David Cronenberg’s The Fly should be the standard of science-fiction at large. Sci-fi is like the nerd on the playground, he gets picked on for being a dork, but notice if you will those heavy texts he carries. The genre covers two important things: ideas and visuals, the former of which is illustrated by my lovely analogy. Often times the strengths of others genres, like emotional depth or characterization is lost on poor old sci-fi, but I’ll get to that later.

            The visuals of the science-fiction genre sometimes both overshadow and undermine the ideas. Case in point is The Fly, which some people like to pick on because of its blatant gross out nature and shock value a la The Thing, of the same decade. Because I don’t believe that in the slightest, I’m going to pick on The Fly for a different reason – ultimately that the idea of a man merging with a fly is inherently silly. Cronenberg’s philosophy regarding the new flesh and the visual manifestations of age on the body would in theory be lost on the viewer if the plot was simply described to them: a man turns into a fly and goes on a rampage.

            Such is not the case if one actually watches the movie. Cronenberg synthesizes his built up skill, honed over many years of a quirky career, and combines the emotional impact of The Dead Zone with the visual repulsion and philosophy of Videodrome. His skill as director reflects the skills of the three main actors, led by Jeff Goldblum. Ian Malcolm himself plays Seth Brundle, whose tragic transformation and death is indeed influenced by and involving a fly, but it is nowhere near ‘silly.’

Max Renn lost his gun. Can you help him find it?

            Going back to that idea of the standard of science-fiction at large, The Fly does one (among many) great thing. It overcomes the silly idea at its center to make a real, human, emotional impact on the viewer, and provoke thought on death and, unfortunately, AIDS. This is comparable to the political/social message overcoming the goofball alien invasion situation in The Day the Earth Stood Still, or the allegory ultimately outpacing the space battles in The Forever War.

            The one thing of course, lacking in the latter example is the visuals that manifest the silliness. When the visuals outpace the visuals and raise themselves to the stimulating level of the ideas, you have something like Blade Runner or Ghost in the Shell, or even the aforementioned Videodrome. The two cyberpunk classics are indeed based on original works, but the imagery in both is haunting and supports/compliments the thought-provoking themes explored.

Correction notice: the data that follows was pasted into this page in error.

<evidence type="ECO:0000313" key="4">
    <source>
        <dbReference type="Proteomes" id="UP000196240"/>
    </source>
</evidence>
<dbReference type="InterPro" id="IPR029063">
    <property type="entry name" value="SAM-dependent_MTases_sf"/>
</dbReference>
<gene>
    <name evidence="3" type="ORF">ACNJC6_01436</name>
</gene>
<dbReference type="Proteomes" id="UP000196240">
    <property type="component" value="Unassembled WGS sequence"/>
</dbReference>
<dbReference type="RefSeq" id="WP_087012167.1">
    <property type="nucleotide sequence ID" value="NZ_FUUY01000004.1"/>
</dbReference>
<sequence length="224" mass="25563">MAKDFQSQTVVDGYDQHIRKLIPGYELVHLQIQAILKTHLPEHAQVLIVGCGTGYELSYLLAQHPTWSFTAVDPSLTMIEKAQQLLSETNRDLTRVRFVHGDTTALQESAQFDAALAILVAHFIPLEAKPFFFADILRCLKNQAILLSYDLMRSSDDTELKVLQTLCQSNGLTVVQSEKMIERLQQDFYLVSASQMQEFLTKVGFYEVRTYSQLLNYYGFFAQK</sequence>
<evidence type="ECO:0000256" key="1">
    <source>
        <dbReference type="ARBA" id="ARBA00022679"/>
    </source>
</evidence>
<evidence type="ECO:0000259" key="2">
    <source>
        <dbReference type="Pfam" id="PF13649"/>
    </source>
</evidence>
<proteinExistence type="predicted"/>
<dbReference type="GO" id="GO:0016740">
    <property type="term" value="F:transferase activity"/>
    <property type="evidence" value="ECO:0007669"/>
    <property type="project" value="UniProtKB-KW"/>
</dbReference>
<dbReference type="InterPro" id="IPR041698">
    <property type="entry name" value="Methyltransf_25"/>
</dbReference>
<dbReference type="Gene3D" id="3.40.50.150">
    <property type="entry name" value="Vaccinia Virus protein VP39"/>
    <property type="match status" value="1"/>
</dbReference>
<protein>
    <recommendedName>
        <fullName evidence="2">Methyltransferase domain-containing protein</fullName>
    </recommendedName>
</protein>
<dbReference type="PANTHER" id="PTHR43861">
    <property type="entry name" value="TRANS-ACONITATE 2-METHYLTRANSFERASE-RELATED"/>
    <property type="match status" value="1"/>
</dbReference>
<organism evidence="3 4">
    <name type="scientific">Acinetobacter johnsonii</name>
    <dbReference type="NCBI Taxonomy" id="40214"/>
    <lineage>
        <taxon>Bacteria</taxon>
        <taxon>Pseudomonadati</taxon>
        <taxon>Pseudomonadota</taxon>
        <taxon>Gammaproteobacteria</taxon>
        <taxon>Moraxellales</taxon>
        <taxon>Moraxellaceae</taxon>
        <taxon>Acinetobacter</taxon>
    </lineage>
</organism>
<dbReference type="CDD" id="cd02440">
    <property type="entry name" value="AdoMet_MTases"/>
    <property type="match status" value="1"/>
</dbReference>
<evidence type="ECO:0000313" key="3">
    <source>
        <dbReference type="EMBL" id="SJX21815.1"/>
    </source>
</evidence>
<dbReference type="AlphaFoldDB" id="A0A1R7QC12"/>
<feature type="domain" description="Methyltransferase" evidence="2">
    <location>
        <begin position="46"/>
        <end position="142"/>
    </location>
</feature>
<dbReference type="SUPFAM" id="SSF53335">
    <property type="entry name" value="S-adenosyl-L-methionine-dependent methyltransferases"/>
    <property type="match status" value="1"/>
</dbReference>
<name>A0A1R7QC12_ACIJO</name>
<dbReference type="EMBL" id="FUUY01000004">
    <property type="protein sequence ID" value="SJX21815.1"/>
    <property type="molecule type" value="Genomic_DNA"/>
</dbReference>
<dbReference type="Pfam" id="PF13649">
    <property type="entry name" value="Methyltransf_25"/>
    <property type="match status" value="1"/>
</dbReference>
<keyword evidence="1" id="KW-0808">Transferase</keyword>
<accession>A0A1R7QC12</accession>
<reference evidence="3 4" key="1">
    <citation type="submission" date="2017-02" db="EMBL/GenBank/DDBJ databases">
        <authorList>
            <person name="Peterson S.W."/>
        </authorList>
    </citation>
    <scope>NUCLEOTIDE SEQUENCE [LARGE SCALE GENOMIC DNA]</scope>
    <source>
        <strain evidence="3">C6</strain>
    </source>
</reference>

The Fly, as well as all previous and subsequent films of David Cronenberg, is a deeper movie than the casual filmgoer will anticipate. Once again, this speaks to the entire genre of SF, regardless the fact that Cronenberg doesn’t do ‘genre;’ that’s not how he sees film. People go to see this weekend’s popcorn flick and they see something that just so happens to take place in space or have robots. But it was super dumb; it was Johnny Mnemonic or the next Michael Bay movie – no brain, unless you download data into it, I guess (I don’t know I thought of my favorite Keanu flick and no other…).

Man/Machine Interface

            The stereotype of science-fiction is then created, and this pains me to the deepest of my deep core. We’re talking about some literature in an English class, and the teacher mentioned today or yesterday that the closest to science-fiction she’ll touch is Harry Potter. Somebody had mentioned Star Wars, and she was distraught immediately.

            It’s been a long time since the 70’s, 80’s, and 90’s, possibly the three greatest decades of science-fiction, a trilogy of eras that brought us films as ranged as Alien to Robocop, and ended with The Matrix. Every once in awhile we’ll get a Children of Men or a Ghost in the Shell 2, but Hollywood isn’t exactly helping heal the pain I mentioned.

            My hope is that one day theses modern filmmakers will learn from the ranged and fascinating filmography of Cronenberg (he’s seemingly done with genre stuff, at least for now), and take the genre seriously, like very seriously, and equate the visuals and ideas, creating the ultimate synthesis, and possibly a race of atomic supermen as byproduct. The SF movies we have now excite me to no end, and I’ve seen not one-fourth of them. But what excites me even more is the genre’s potential – the things to come.

Eastern Promises. That's what to come.

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